Would you put your health in the hands of the lowest bidder?

costs, health, surgeryI’m all for access to quality health care. For Americans, however, it’s not always easy to fork out $5,000 for an MRI (magnetic resonance imaging) scan to diagnose tumors, fatty liver disease or inflammation of the spine. Not everyone has the money or coverage available.

But in the internet age, when you can shop online for a deeply discounted watch, compare car prices or find a new husband, should we be looking for the “best deal” on knee or hip replacement surgery?


Would you feel comfortable letting a doctor you’ve never met perform an invasive surgery, just to save money?

That’s exactly what’s happening through Medibid in the United States, a website where doctors can go to auction their medical services. People can evaluate offers from doctors across the country and bid on services. It may sound more like eBay than ER, but…

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While Medibid does not offer quality control when it comes to the doctors who bid for your dollars, the company pushes transparency, value, choice and competition. With insurers, often you only know whether the doctor you’ll be seeing is in-network –

contracted with your insurance company for reimbursement at a negotiated rate – or not. But through Medibid, the customer can review doctors’ profiles, which provide details on where they went to medical school, their experience, how many of the surgeries they’ve done before, and patient reviews.

The onus is on the individual to do the ground work, investigate the professional and make up his mind if the deal is right. For a $25 fee, you can write in your request for surgery and a few details about yourself and then wait for bids in response. If you are an employer with a benefit plan, you can offer the service to your employees so that they can get a cash price, which is often one-half of the insurance company price, Medibid says. This translates to a savings of up to 38 percent on your healthcare costs.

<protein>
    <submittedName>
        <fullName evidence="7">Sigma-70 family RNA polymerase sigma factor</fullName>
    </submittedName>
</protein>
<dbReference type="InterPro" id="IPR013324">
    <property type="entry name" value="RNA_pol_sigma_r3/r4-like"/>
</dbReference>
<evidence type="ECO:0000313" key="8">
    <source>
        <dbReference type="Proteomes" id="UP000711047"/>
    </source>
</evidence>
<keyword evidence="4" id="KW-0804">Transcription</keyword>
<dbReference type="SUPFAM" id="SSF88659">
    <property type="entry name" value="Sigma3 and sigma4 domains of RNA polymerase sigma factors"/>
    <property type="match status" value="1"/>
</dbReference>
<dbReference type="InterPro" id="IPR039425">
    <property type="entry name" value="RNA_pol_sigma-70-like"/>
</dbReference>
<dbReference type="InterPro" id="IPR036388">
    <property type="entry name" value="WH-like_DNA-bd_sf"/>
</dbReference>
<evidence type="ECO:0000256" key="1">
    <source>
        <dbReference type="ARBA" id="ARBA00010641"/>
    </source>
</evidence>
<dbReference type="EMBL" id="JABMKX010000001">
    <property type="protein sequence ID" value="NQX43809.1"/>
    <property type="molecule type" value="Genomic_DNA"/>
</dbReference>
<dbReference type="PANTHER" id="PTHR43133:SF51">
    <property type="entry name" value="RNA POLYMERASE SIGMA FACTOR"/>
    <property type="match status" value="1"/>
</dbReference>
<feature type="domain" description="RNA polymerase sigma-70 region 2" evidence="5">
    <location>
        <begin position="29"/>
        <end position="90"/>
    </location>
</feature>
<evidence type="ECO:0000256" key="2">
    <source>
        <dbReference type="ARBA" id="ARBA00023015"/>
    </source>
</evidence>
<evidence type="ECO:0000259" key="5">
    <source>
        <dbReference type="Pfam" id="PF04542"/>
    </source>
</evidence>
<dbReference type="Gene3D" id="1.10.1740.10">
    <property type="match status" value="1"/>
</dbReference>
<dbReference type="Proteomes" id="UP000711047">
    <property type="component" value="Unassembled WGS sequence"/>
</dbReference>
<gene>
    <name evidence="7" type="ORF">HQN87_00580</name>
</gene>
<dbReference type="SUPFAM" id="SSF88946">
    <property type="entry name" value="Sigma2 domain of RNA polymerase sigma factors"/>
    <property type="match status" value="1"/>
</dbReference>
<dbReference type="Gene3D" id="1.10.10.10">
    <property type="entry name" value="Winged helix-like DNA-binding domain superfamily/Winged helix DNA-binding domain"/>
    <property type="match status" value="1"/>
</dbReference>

The most common surgeries are knee and hip replacements, rotator cuff repairs and colonoscopies – planned surgeries which traditionally have long wait times and inflated bills.

Some are calling the service a win-win. Perry Hunt told the Today Show that his health insurance wouldn’t pay for a $70,000 hip replacement. Through Medibid, he found Dr. Adam Harris, an orthopedist in San Antonio, who offered him the surgery for $21,000.

“I kept reading review after review; I knew he was going to be my guy,” Hunt told NBC.

Dr. Harris, for one, insists on examining patients in person first before agreeing to take on cases, although he may be the exception. “For the person who is looking for what I have to offer, it’s a good way for us to find each other,” he says. “My goal is to take care of individual patients as if they’re family. I charge a reasonable fee for high-quality service.”

The doctors benefit, too, by getting paid at the time of care. With traditional insurance, the prices are set and it often takes 120 days to get paid.

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With dramatic changes in healthcare forcing people to figure out how they can bear the costs, maybe this makes some sense. Hospital wait times can be impossible. Hospital bills often are incomprehensible and inflated. A 2012 report by the Institute of Medicine Health suggests a third or more of health costs are wasted. Unnecessary services, excessive administrative costs and fraud were main root problems. Also, the system inefficiencies cause needless suffering. By one estimate, roughly 75,000 deaths might have been avoided in 2005 if every state had delivered care at the quality level of the best performing state.

The situation is begging for entrepreneurs to compete for delivering care better, cheaper and faster.

That’s why we’re seeing Wal-Mart, Walgreens, CVS and other retailers set up onsite clinics. They’re offering convenient, low-cost alternatives to hospitals or doctor’s offices.

Call me old-fashioned, but I don’t think shopping for a surgeon online is the safest way to go. Surgery is invasive, mistakes can happen, there are always risks. If something goes wrong, wouldn’t you want to be in a hospital where you can get the intervention and care you may need?


People like to use the internet to self-diagnose or go in armed with information to discuss concerns with their doctor. If it’s a serious issue, they want to know what they’re up against and some idea of the costs involved. I see the internet as a valuable resource, but not as a means to a life-altering medical procedure.

I think we should all take a step back from eBay-style surgery and stick with shopping for deals on shoes, instead of knees and hips. Don’t you?

Karen Hawthorne is managing editor at Health eTalk and BelMarraHealth.com. Karen has worked for the National Post, Postmedia News, CBC Radio Vancouver, the Edmonton Journal, the Kitchener-Waterloo Record and the Cobourg Daily Star, reporting on health news and lifestyle trends for over 15 years.